• Cureative Studio

Taking a Human-Centred Approach to Design

Our Digital and Graphic Designer Jenny Min discusses the importance of taking a human-centred approach in design from a UX and Product Design standpoint.

What is human-centred design and why is it so important?

Human-centred design (HCD), also known as user-centred design, is a philosophy that allows an individual or team to design goods, services, systems, and experiences that address the core needs of those who encounter an issue.


What sets HCD apart from other problem-solving frameworks is its prominent focus on understanding the perspective of the individual experiencing a problem, their requirements, and whether or not the solution provided for them is genuinely addressing those needs. At its most effective, the people who are most affected by a problem are constantly involved in the design process and, where possible, become members of the design team.


The Double Diamond Approach

At Cureative, we use the Double Diamond Approach framework to understand clients and their problems and explore creative and innovative ways to solve their problems and provide the best possible outcome to them.


There are four phases to this approach:


#1 Discover customer problems - Empathise

HCD's core principle is that you should fully understand the people who are affected by a problem before designing a solution for them. Empathy entails immersing yourself in the community that will be impacted by your design in order to comprehend the problem. Instead of making assumptions about why things are the way they are, this stage, and the design process as a whole, is about asking questions. Those who can tackle challenges that affect other people with a "learner's perspective" will be the most successful in developing solutions that have an impact.


#2 Define specific customer problems - Outline delights as well as pain points

This stage serves as a foundation for the rest of the process. After you've learned everything you can about the problem you're trying to solve, define it by focusing on the main action you want to do. People frequently attempt to define problems as a combination of problem and solution.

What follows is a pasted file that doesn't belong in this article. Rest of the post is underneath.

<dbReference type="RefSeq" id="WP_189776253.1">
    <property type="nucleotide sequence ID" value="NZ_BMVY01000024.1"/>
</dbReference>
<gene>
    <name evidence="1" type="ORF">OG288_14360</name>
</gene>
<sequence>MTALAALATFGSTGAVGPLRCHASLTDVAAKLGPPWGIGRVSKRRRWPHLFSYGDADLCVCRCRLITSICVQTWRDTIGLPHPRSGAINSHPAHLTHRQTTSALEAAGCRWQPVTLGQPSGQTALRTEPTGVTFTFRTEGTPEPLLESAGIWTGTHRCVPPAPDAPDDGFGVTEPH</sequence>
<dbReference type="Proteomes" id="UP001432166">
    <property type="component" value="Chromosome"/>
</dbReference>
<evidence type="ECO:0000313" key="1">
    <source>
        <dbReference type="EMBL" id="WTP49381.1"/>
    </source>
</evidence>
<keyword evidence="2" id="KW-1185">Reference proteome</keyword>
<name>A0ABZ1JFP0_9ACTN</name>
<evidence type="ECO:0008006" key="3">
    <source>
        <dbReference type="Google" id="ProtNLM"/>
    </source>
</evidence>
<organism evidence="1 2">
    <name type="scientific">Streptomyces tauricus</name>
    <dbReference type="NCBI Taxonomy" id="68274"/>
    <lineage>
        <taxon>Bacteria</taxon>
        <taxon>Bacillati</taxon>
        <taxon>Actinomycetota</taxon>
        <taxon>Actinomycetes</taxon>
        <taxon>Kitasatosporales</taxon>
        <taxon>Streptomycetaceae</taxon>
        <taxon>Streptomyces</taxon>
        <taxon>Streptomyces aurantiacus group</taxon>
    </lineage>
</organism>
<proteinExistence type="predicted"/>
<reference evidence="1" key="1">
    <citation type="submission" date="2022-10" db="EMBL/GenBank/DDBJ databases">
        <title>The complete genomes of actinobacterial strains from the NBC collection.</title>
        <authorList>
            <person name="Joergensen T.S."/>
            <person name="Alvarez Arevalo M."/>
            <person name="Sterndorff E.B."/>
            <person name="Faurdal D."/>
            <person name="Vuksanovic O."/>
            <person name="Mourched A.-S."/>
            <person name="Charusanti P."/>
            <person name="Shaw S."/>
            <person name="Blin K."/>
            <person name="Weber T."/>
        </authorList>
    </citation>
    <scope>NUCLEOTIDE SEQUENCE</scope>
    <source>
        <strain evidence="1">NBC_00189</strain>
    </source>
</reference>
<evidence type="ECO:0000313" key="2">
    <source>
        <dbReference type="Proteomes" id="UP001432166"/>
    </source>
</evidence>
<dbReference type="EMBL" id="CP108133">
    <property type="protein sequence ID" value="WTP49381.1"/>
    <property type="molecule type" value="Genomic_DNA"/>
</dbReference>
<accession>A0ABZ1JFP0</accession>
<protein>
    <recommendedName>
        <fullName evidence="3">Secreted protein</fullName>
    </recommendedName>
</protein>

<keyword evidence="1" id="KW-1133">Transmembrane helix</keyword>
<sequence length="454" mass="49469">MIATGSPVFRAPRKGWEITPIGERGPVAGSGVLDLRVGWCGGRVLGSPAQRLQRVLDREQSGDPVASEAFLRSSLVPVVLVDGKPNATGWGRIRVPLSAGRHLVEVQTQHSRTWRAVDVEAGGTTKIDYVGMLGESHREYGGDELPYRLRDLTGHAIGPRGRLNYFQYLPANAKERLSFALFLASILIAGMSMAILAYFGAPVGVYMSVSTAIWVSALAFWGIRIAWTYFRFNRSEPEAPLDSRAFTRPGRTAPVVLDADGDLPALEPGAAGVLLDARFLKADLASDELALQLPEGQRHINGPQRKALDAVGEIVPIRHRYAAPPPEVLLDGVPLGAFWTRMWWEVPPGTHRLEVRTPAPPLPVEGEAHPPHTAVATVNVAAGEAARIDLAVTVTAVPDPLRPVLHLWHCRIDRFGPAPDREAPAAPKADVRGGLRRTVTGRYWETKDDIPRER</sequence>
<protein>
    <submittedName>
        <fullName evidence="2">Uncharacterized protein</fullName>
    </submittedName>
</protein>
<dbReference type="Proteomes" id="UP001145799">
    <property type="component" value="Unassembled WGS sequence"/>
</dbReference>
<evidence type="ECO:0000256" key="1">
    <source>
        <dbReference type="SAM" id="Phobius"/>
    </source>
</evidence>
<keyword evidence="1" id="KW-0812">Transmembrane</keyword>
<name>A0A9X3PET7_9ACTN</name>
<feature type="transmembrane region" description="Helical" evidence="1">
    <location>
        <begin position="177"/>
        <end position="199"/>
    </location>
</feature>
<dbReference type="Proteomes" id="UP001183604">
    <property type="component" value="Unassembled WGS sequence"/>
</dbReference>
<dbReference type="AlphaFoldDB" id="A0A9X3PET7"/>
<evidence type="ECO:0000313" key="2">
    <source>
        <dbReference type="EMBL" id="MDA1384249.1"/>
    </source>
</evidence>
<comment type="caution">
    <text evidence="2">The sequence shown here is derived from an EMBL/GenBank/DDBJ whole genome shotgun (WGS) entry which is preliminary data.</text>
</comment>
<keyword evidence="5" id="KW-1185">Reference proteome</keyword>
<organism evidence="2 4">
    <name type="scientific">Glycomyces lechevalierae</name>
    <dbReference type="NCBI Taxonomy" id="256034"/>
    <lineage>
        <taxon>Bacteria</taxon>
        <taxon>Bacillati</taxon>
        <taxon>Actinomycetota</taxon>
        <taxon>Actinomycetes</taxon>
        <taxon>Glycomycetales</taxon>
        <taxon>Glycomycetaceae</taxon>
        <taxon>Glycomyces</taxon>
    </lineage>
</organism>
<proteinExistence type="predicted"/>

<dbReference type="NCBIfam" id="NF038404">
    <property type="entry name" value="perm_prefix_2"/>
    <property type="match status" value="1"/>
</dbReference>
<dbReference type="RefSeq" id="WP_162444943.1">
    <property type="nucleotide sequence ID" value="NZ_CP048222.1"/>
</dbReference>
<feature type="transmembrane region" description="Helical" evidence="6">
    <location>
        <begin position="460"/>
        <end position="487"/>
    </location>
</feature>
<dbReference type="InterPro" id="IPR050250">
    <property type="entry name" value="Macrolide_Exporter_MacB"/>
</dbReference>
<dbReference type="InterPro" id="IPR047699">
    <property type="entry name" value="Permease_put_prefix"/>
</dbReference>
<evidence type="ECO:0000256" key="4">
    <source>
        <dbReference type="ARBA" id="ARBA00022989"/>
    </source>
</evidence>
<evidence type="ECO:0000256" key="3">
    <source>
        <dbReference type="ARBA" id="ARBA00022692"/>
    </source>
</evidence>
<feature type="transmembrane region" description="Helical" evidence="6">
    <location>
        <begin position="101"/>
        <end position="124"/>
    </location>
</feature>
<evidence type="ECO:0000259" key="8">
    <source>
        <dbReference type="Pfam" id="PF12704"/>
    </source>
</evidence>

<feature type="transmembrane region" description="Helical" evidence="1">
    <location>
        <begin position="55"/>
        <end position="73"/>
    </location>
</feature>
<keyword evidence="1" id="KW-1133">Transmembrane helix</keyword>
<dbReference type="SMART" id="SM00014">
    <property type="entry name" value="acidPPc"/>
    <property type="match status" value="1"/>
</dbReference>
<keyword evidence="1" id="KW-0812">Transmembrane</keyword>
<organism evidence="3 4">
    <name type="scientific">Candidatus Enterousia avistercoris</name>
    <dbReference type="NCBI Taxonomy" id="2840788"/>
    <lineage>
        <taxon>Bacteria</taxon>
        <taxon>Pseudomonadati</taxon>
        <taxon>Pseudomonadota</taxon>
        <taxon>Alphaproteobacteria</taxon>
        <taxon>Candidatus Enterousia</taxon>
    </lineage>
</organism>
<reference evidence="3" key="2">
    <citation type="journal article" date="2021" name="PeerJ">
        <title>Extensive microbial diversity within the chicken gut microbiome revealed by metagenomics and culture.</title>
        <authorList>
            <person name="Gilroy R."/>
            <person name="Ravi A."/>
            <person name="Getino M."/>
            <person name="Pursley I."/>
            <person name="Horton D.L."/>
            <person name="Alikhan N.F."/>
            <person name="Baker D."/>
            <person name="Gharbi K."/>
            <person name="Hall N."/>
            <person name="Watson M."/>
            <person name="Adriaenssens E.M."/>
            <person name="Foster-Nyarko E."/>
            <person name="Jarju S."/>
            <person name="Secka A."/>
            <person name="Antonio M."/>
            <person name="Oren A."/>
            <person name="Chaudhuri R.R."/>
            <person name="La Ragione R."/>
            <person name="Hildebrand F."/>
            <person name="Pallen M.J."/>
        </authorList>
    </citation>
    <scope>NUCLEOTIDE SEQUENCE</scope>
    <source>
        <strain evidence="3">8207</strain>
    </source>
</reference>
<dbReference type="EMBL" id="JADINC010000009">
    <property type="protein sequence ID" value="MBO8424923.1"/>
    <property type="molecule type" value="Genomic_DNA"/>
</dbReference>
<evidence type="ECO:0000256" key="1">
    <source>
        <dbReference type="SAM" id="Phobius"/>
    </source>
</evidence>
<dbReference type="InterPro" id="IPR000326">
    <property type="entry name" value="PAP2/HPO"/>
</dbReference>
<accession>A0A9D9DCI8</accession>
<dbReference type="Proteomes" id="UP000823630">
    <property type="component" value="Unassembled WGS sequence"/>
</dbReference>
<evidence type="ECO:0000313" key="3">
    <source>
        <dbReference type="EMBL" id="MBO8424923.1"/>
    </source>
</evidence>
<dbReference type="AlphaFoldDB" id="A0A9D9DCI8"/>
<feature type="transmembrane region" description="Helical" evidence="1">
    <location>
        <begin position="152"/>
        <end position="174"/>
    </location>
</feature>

#3 Develop potential solutions to these customer problems - Ideate

After you’ve gained a deeper understanding of the perspective of the individual who is experiencing the problem as a result of your empathy work and established an actionable problem during the define stage, it's time to brainstorm. You should come up with as many solutions as you can to the problem you've identified. This works best in groups, as each team member writes down their ideas one by one and posts them on a whiteboard for everyone to see. It's important to remember that now isn't the time to decide whether ideas are excellent or awful, realistic or ridiculous. The objective is to generate as many ideas as possible. The creative process is stifled when we critique ideas as they emerge. When an unrealistic notion is slightly scaled back, it can often become the type of creative solution you're looking for.


#4 Deliver feasible and viable solutions to these customer problems - Design and iterate

Put your concepts and designs to the test. Designers use this stage to find defects, weaknesses, and gaps in the design while also enhancing it. The person who lives with the problem is asked to test the model or prototype on a regular basis to see if it addresses all of the issues. When testing, it's very vital to make sure you're not trying to justify your answer. Your goal is to understand more about the individuals you're designing for through your design. What do they find appealing about it? What is it that they dislike about it? What is the reason for this? If you can see this as an opportunity to learn more about what the greatest solution for those who need it would be, you'll be able to come up with a solution that has a lot more traction than one where you pushed your ideas through.


Simple yet impactful case studies of HCD

#1 Push/Pull door

We all have encountered a problem when you see push/pull doors. It is called the Norman door. Don Norman, a UX researcher, came up with the answer for these kinds of doors.


Problem: The design has disrupted the human brain's cognitive bias. When our brain sees a handle, it prompts us to pull it. The Push and Pull parts of the door are both fitted with a handle in this situation, which causes confusion in your mind.


Solution: The push door does not require a handle. Create a door that only has handles on the pull side. Use a plain pad on the push side. If we don't see a handle, we'll all instantly push the door open.


#2 Ketchup bottle



It was a pain in the ass to get full ketchup out of a ketchup bottle. Because the ketchup was thick and it took longer to squeeze every last drop from the container, HEINZ devised an inverted bottle design.


Problem: Getting the full amount of ketchup out of the bottle is difficult. With one hand, people find it difficult to handle and squeeze the bottle.


Solution: Heinz bought the inverted bottle design from Paul Brown, an American designer. The bottle was altered to provide a handgrip and holding space. The user will also get the last drop from the bottle due to the inverted design.







#3 TV Remote




We all have that one TV remote with a plethora of buttons, many of which we have no idea what they are used for.


Problem: The TV remote is mostly used to change channels and control the volume. Seniors have difficulties finding the exact buttons due to the design. It's also more difficult to accomplish the operation if you hold the remote directly to the TV every time you use it.


Solution: Made commonly used buttons larger and more noticeable.

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